Having watched the emergence of cryptocurrencies, digital currencies, blockchain and Distributed Ledger Technology (DLT) for a decade, I have made a firm view.
Most of the people involved in this space are deluded and naïve; most of the people involved in this space don’t understand the system or how things work in the world; and, for those reasons, most of the people involved in this space are creating something new and very exciting.
I read people regularly saying bitcoin is worthless and has no future. Bankers have said it for a decade or more, and many – including myself, on occasion – have questioned its viability. But it keeps coming back, keeps growing, keeps a fan base and keeps gaining in value and support. Why? Because it is creating a global exchange of value through the network.
I talked about this in-depth in the white paper produced in April, but I do have a word of caution. In that white paper, there is a debate around proof-of-work versus proof-of-stake, and this is the core of the argument between the main factions who support bitcoin versus Ethereum.
Bitcoin’s supporters want a democratised network where the mining of coins is based on proof-of-work, as in you can prove you did the effort to mine the coin. Ethereum’s supporters want a smart network where the value is backed by an actual proof of backing of the asset, as in the stake. The system is backed by real assets versus the network, in other words. This is a critical difference between democratised and permissionless networks versus permissioned and centralised network currencies.
Both ideas have different pros and cons, and this is the reason why bitcoin (BTC) and Ethereum (ETH) are the most viable and popular cryptocurrencies. There are over 2,000 other ones, each of which are variations on this theme.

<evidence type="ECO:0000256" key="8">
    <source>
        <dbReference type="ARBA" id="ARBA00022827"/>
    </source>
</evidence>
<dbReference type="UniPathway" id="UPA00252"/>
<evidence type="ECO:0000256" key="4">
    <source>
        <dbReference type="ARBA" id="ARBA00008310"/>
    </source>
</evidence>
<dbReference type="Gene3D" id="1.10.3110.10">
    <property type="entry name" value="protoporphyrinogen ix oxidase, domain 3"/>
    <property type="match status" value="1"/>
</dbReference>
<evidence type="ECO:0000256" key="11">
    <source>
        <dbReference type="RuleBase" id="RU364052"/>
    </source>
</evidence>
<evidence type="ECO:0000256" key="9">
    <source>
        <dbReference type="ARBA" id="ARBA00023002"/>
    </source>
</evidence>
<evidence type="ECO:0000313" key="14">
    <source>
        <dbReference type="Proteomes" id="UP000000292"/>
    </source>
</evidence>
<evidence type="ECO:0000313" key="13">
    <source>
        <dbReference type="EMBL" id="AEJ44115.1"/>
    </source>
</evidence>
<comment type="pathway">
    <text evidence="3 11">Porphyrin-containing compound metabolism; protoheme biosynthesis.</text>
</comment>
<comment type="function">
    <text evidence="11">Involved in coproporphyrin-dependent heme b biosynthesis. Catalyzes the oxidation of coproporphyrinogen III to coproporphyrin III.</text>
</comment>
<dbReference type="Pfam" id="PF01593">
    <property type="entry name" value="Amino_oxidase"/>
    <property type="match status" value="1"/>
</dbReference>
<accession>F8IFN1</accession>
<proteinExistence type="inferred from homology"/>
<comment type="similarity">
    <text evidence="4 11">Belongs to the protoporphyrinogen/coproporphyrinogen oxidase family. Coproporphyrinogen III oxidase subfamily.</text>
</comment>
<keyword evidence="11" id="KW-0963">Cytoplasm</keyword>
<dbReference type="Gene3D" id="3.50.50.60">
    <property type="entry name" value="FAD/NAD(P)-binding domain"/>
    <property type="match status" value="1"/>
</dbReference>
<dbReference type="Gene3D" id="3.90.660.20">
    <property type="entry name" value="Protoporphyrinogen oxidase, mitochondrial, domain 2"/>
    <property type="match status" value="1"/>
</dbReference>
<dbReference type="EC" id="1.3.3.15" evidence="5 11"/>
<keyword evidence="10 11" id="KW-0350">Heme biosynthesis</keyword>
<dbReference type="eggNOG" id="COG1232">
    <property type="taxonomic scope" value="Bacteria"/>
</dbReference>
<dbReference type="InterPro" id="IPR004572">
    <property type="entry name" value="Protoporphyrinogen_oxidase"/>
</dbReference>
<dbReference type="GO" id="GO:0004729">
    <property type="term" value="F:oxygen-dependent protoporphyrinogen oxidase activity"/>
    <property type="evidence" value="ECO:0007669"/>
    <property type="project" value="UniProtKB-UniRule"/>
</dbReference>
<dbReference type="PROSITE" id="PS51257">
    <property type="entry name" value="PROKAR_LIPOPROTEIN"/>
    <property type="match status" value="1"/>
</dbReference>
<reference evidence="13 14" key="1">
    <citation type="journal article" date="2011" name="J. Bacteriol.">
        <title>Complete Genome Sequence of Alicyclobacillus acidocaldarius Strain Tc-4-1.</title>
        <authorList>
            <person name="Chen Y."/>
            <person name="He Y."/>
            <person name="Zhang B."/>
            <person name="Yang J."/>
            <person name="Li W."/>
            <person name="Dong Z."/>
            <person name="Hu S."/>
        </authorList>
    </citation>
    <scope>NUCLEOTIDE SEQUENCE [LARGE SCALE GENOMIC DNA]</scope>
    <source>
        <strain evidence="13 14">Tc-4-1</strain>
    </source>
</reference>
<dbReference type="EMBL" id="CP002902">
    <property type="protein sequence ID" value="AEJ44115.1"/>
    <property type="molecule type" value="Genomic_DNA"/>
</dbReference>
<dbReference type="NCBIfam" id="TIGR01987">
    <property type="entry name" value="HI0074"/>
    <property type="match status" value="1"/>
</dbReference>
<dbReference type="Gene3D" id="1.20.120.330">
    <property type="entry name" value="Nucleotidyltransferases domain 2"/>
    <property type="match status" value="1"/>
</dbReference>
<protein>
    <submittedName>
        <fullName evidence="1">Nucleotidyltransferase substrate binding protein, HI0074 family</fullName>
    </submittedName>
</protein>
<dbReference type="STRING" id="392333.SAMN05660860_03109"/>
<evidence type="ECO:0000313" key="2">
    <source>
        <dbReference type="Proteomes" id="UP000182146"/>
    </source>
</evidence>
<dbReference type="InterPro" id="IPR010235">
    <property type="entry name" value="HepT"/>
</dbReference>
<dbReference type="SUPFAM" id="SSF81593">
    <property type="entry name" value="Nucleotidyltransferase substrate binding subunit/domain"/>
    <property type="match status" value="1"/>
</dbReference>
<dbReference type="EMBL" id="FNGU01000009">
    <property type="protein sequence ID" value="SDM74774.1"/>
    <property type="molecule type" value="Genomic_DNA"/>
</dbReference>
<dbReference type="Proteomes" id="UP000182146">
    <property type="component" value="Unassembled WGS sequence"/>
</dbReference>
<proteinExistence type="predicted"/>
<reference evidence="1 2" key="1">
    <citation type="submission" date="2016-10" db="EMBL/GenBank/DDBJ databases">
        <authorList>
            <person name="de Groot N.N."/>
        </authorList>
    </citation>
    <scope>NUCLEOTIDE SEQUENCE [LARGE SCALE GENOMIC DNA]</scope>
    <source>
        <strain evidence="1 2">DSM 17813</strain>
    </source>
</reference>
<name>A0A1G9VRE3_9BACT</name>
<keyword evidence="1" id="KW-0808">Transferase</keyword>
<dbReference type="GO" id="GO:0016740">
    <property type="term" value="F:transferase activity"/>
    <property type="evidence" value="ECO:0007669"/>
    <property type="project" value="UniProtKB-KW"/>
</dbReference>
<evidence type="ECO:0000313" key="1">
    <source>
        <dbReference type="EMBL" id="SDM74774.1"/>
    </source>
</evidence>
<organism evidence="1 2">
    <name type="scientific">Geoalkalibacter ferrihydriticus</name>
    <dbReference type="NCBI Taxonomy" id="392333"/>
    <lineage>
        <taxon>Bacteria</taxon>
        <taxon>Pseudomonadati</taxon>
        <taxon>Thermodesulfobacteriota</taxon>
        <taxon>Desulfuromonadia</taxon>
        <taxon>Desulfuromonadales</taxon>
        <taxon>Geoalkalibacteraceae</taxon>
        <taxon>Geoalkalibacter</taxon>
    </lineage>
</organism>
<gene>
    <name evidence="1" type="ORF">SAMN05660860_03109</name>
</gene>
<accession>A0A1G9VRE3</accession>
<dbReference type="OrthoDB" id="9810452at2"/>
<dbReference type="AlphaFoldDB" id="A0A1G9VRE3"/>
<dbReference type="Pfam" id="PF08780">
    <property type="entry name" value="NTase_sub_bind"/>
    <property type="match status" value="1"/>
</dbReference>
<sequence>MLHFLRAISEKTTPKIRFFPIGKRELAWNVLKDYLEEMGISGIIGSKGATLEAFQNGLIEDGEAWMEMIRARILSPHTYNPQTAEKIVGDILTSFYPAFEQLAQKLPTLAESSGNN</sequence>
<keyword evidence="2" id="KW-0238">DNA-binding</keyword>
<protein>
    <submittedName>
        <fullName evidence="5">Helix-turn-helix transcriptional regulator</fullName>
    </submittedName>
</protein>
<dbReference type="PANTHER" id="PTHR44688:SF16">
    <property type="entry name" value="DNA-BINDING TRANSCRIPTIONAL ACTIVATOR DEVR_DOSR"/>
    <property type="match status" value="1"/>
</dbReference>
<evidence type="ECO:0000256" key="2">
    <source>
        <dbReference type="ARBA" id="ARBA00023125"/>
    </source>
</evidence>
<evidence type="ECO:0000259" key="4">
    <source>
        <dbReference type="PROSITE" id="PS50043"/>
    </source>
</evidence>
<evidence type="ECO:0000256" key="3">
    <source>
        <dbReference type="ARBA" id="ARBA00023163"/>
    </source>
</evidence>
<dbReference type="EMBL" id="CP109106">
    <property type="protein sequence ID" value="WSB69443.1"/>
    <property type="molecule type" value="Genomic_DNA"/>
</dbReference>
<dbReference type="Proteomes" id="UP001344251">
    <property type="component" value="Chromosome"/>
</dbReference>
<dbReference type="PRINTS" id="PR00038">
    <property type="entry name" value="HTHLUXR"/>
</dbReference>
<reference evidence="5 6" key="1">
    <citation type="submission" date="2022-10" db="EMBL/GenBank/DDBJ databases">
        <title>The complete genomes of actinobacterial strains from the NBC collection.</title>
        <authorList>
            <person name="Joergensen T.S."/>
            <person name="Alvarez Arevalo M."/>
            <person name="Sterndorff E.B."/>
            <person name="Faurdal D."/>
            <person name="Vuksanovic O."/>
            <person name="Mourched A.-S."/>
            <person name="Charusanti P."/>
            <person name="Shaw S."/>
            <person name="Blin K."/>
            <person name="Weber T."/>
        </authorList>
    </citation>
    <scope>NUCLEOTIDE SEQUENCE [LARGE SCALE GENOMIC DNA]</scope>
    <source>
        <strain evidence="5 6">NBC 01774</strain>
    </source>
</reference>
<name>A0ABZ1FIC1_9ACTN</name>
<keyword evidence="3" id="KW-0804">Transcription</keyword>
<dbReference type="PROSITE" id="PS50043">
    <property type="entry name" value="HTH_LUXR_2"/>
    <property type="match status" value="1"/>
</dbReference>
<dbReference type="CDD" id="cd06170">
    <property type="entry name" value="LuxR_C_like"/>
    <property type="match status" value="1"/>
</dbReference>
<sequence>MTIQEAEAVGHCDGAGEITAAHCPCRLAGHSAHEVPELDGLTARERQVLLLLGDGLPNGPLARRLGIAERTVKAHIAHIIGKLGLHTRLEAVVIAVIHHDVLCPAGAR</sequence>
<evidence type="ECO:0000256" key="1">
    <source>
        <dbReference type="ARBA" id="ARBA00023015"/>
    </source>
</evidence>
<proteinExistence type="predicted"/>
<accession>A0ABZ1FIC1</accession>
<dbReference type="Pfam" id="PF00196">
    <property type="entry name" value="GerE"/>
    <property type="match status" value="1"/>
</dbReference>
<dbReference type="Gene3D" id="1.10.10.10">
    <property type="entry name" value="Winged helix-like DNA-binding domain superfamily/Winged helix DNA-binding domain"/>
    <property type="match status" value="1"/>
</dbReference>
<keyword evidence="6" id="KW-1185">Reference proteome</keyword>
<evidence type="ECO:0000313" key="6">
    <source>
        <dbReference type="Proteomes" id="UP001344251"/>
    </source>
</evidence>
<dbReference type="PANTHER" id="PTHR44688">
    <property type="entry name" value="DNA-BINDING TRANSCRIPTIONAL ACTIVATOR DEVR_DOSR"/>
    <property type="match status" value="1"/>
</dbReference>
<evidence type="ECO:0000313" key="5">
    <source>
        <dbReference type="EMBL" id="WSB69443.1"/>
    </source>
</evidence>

The real issue therefore is which one to focus upon for the long-term, and here’s where I have some issues. My bet is that ETH will survive long-term, as corporations and governments are buying into its smart contract concepts. BTC might survive, as there are enough people who want decentralised finance (DeFi) to make it a construct. But what about the over 2,000 other variations? And what about NFTs, Non-Fungible Tokens?
A news network picked up my recent blog about the case against NFTs (they missed the counter-blog that was for NFTs). And yet, reflecting on that debate, I do have one question. If 100 years from now ETC, BTC and the other currencies are no longer around, how do you authenticate your NFT?
This question crops up with me quite often as I have documents and presentations from the 1990s in Microsoft Word and PowerPoint that Microsoft Word and PowerPoint cannot open today. Will this be true of NFTs a century from now?
At least if I buy the Mona Lisa – although it’s not for sale – I still have the Mona Lisa in 2121. What will Vignesh Sundaresan descendants have in 2121 when no one recognises their entitlement to a Beeple digital file? When the smart contract for their NFT is no longer readable, what do they have?
-$69 million + interest?